Thursday, January 22, 2009

The Poetry Inaugural: Obama, "Praise Song for the Day," and Lowery's reading of James Weldon Johnson's "Lift Every Voice and Sing"

Elizabeth Alexander, the inaugural poet, had the unfortunate (and mistimed) task of reading after Barack Obama--himself of the poetic phrase and rousing intonations--and before Joseph Lowery's final prayer, which began with James Weldon Johnson's moving "Lift Every Voice and Sing." In the process of her reading, television crews cut to pictures of the masses filing away and out of the mall; it looked, quite simply, like the death of poetry. Alexander's poem was not and is not a miserable failure, but I hoped for more; her reading style, however, the "MFA style" of slow-down.to.every.single.word. felt stilted and worlds away from the way in which we speak and speech. God love her--she had an impossible task. But poetry abounded in the words of that day. And could not be bounded by a single poem.



Praise Song for the Day, Praise Song for Struggle

by Elizabeth Alexander


Praise song for the day.

Each day we go about our business,
walking past each other, catching each others’
eyes or not, about to speak or speaking.

All about us is noise. All about us is
noise and bramble, thorn and din, each
one of our ancestors on our tongues.

Someone is stitching up a hem, darning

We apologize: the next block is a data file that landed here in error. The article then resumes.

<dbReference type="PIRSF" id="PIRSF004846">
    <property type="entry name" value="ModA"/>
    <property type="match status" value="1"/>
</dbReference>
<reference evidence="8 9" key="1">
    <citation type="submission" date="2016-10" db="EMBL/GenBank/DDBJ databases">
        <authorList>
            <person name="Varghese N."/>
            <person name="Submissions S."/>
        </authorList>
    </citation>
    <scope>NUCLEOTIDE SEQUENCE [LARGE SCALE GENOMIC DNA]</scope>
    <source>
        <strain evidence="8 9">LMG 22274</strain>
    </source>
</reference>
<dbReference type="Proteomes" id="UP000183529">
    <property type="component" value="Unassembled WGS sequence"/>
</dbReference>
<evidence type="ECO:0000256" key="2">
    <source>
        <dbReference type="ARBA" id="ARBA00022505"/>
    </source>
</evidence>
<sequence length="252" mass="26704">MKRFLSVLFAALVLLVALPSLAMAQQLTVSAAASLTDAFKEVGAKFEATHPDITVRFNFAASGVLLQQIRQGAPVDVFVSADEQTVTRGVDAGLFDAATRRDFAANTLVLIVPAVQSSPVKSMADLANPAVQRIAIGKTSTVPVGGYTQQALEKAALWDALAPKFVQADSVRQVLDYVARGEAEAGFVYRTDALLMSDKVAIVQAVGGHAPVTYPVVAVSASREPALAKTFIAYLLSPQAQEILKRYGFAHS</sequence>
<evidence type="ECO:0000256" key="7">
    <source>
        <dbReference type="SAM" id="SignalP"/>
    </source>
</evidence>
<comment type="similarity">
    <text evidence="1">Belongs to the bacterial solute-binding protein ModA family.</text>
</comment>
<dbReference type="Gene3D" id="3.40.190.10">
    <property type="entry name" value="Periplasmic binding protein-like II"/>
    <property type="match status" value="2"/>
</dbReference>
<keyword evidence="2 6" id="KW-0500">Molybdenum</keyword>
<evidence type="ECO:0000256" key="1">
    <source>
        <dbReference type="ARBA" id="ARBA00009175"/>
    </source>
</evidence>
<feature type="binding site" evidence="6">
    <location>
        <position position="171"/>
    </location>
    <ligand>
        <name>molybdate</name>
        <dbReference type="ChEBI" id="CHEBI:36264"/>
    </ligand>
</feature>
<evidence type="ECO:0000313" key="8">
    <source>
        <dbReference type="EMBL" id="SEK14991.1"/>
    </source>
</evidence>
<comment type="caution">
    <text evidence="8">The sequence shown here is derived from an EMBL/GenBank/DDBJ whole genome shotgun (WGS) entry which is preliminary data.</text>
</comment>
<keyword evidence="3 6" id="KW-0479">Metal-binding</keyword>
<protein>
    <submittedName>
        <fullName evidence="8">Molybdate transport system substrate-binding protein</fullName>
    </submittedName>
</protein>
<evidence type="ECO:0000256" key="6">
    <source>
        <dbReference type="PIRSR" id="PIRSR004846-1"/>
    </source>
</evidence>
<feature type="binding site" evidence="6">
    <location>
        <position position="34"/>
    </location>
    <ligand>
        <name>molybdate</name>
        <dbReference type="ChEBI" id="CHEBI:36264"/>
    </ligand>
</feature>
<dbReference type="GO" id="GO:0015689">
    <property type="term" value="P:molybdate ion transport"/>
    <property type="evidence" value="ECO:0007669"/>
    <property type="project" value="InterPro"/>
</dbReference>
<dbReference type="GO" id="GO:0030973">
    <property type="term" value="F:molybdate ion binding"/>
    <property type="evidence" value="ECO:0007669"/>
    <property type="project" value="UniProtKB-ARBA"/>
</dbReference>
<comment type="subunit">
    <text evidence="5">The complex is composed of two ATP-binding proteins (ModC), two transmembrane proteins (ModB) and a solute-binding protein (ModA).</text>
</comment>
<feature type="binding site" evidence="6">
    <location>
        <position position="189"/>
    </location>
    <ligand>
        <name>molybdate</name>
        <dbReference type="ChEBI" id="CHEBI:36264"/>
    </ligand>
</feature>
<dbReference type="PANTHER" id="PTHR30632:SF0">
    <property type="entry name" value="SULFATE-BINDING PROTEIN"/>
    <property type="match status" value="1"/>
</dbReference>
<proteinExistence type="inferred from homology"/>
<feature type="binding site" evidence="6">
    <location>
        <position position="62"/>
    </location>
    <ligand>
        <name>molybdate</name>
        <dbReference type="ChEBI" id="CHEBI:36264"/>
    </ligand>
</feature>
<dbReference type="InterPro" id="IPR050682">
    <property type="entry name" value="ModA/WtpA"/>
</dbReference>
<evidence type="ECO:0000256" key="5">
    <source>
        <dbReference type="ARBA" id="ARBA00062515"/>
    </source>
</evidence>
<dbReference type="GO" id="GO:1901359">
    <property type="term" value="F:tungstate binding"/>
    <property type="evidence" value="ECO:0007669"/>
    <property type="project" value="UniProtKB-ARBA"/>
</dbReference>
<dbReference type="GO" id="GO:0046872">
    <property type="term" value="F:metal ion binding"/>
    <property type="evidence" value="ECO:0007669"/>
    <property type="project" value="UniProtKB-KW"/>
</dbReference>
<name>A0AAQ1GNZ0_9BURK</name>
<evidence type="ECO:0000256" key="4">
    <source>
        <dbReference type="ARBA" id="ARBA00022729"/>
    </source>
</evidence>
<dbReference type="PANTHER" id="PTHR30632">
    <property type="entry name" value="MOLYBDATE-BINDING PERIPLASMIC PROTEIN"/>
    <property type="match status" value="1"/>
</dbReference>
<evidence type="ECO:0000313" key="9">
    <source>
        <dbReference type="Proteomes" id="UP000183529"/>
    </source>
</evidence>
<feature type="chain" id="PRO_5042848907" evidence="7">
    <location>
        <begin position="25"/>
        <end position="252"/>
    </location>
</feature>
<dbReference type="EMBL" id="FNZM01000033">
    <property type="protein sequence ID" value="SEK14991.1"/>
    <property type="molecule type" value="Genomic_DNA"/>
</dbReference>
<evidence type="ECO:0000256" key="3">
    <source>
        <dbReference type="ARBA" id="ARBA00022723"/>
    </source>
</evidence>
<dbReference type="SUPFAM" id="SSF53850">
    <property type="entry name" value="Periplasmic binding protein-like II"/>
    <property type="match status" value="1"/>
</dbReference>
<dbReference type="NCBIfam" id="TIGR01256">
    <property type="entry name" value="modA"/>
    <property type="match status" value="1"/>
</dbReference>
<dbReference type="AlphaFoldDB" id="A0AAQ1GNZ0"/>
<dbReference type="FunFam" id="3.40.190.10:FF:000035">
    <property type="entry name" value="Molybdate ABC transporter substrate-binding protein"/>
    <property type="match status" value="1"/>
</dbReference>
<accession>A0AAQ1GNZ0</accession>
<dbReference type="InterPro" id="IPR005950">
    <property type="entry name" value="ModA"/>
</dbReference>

a hole in a uniform, patching a tire,
repairing the things in need of repair.

Someone is trying to make music somewhere
with a pair of wooden spoons on an oil drum,
with cello, boom box, harmonica, voice.

A woman and her son wait for the bus.
A farmer considers the changing sky.
A teacher says, “Take out your pencils. Begin.”

We encounter each other in words, words
spiny or smooth, whispered or declaimed,
words to consider, reconsider.

We cross dirt roads and highways that mark
the will of someone and then others who said,
“I need to see what’s on the other side.

I know there’s something better down the road.”
We need to find a place where we are safe;
We walk into that which we cannot yet see.

Say it plain, that many have died for this day.
Sing the names of the dead who brought us here,
who laid the train tracks, raised the bridges,

picked the cotton and the lettuce, built
brick by brick the glittering edifices
they would then keep clean and work inside of.

Praise song for struggle, praise song for the day.
Praise song for every hand-lettered sign,
The figuring it out at kitchen tables.

Some live by “Love thy neighbor as thy self.”
Others by “first do no harm,” or “take no more
than you need.” What if the mightiest word is love?

Love beyond marital, filial, national,
love that casts a widening pool of light,
love with no need to preempt grievance.

In today’s sharp sparkle, this winter air,
any thing can be made, any sentence begun.
On the brink, on the brim, on the cusp —

praise song for walking forward in that light.

—transcribed from the Presidential inauguration ceremony, January 20, 2009
© 2009, Elizabeth Alexander


1 comment:

tooqforyou said...

I didnt really enjoy the poem so much, the pastor's speech was more interesting.